VIRTUALLY unsure of humanity's fight against the formidable unseen enemy, experienced fisherman Marvin Pagalan had the sea stretching along the vast Macajalar bay of Cagayan de Oro giving him a wonderful surprise one day.
Suddenly, a bit uplifted Pagalan enjoyed the nature's special offering in a very soothing way that he and the rest of the local fishing folk had not experienced for a long while.
"Very comforting nilahi ang aura sa dagat karon, ang haplos ug smell sa hangin naay lahi nga aroma humot, refreshing nga matawag wala kaniadto nga disturbed kaayo ang kinaiyahan (Very comforting, the sea has a different aura now, the breeze and the smell of air is pleasing and refreshing which I can say didn't exist before when the environment was disturbed or polluted," said Pagalan after fishing out on a sunny Friday morning.
The global scourge coronavirus had eventually crippled Pagalan's other source of income which is gigging with various show bands as a resourceful base player.
He was immediately impacted by the economic downside, especially after learning the death of folk singer friend George Bagsic who succumbed to cardiac arrest days after receiving a "memo" from the manager of the establishment that he regularly performed that music in the house will stop, for the meantime, to avoid the possible spread of the aggressive virus.
"I'm quite brokenhearted by George's passing but going back to fishing give me some relief."
Marvin's fishing buddies, Dondon and Pepito, observed that a long break from the boisterous beach goers, among other potential pollutants, seemed to spring back a new lease of life to "yamang dagat" or healthy food stuff underwater.
"Lima ka klase among kuha karong adlawa dire lang duol sa baybay, naay gisaw, budboran, kikilo, puti-an, palata wa pay labot ang shrimp nga among gi apil sa kinilaw (We got five kinds [of fishes] today, just near the shore, there's gisaw, budboran, kikilo, puti-an, palata aside from shrimp which we include in kinilaw)," said Don, an engineering graduate who was smitten by the fishing bug.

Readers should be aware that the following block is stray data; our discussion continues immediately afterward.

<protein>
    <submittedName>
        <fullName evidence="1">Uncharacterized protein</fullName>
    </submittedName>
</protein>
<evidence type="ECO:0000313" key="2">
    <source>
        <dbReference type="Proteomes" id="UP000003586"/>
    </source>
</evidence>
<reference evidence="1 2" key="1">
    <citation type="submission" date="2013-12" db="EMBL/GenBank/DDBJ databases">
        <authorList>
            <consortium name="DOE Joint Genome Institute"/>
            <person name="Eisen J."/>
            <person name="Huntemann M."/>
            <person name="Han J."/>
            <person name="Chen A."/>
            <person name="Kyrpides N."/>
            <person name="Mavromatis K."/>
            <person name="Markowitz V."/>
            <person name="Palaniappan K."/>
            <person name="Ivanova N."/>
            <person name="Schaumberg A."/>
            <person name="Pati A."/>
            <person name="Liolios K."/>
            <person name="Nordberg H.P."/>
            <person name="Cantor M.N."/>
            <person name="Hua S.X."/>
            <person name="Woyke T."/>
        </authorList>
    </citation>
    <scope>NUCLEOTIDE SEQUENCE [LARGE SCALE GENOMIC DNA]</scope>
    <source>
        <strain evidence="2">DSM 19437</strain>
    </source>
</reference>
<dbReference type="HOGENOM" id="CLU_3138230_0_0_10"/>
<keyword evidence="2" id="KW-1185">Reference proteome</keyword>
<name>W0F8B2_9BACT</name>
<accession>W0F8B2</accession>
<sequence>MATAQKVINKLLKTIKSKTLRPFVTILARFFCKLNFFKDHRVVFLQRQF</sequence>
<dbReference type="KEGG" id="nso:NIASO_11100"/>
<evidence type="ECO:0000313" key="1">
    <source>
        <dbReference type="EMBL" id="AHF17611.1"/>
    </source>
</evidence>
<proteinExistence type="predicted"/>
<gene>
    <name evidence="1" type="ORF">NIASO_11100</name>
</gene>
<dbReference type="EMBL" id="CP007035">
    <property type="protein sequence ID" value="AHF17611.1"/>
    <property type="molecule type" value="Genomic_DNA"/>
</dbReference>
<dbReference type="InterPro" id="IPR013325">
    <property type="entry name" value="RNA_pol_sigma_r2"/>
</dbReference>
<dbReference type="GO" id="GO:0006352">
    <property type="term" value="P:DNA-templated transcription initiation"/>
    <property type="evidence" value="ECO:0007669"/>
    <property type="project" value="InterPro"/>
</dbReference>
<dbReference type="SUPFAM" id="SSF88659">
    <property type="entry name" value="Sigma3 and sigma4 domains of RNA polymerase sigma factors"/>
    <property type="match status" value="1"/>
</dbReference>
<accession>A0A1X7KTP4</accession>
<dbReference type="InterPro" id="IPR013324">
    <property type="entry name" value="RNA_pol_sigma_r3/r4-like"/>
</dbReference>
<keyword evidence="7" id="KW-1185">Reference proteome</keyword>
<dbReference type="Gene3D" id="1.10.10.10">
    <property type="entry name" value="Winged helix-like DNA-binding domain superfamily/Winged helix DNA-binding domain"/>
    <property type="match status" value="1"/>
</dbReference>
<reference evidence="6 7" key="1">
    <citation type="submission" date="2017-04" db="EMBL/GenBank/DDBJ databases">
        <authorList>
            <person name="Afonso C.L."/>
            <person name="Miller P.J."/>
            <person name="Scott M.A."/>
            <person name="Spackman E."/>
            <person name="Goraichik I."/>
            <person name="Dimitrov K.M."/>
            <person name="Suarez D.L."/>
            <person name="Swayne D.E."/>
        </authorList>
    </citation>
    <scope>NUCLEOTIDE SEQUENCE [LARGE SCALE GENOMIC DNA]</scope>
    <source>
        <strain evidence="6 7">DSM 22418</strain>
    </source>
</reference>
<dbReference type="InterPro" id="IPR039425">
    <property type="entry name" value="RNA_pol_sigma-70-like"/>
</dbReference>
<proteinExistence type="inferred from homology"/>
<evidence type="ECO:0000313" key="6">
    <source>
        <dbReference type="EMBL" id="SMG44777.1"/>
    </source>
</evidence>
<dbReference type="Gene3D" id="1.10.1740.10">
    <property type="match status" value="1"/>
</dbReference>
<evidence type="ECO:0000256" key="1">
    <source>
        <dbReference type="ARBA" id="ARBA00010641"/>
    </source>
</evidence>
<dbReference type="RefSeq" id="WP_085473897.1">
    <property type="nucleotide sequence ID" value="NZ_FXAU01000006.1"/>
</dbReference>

The quarantine measures have equally provoked a joyous response from some residents living in seaside barangays.
Among them is former barangay Bonbon kagawad and mediaman Ercel Maandig who sees the diminished human influences on the natural environment as vital in the sea life's reinvigoration and renewed normalcy.
"Vulnerable ko sa disease as an asthmatic, hypertensive and with allergic rhinitis. But the bay is life-saving itself especially now nga peaceful ang baybayon," Maandig said.
Waking up on a cloudy Wednesday, April 22 morning, Maandig had this one to share.
"Ang eksena sa among baybayon limpyo kaayo nga mora'g malipayon kay naka pahulay sa mga trashes ug ihi nga ni sagol sa tubig dagat...Abused by humanity but ang Covid-19 mao ray nakapa relax sa atong kinaiyahan, not the environmental laws (The scene of our shores appear clean and bright because it was able to breath from trashes, urine and other pollutants in the sea. It was abused by humanity but only the Covid-19 made way for our environment to regenerate and relax and not the environmental laws)."
To the extreme level, one might be tempted to think that "corona is the cure" and that "humans are the disease".
Whatever, Maandig further shared observation of his neighbors who operate a fishing net called "Gahid".
He said "medyo nidaghan daw ilang kuha og dunay isda nga nawala na nga karon nabalik nila'g kuha (their catch increases and there are types of fish which resurfaced)," referring to "Palata" of the so-called "isda sa bato (stone fish)" family of species.
To this, both Pagalan and Maandig and their fishing friends have agreed that after the surge of Covid-19, the government must establish a law that will pave the way to giving the natural habitat a "breathing space" for a rewarding results.
"Sa quarantine tungod sa Covid nakapahulay ang dagat. Dili man kita scientist or authority to make suggestions, but why not imposing a law na maskin sa isa ka tuig lang naay one week nga sarado ang mga beaches aron maka-ginhawa sab ang kinaiyahan," was Pagalan's telling point.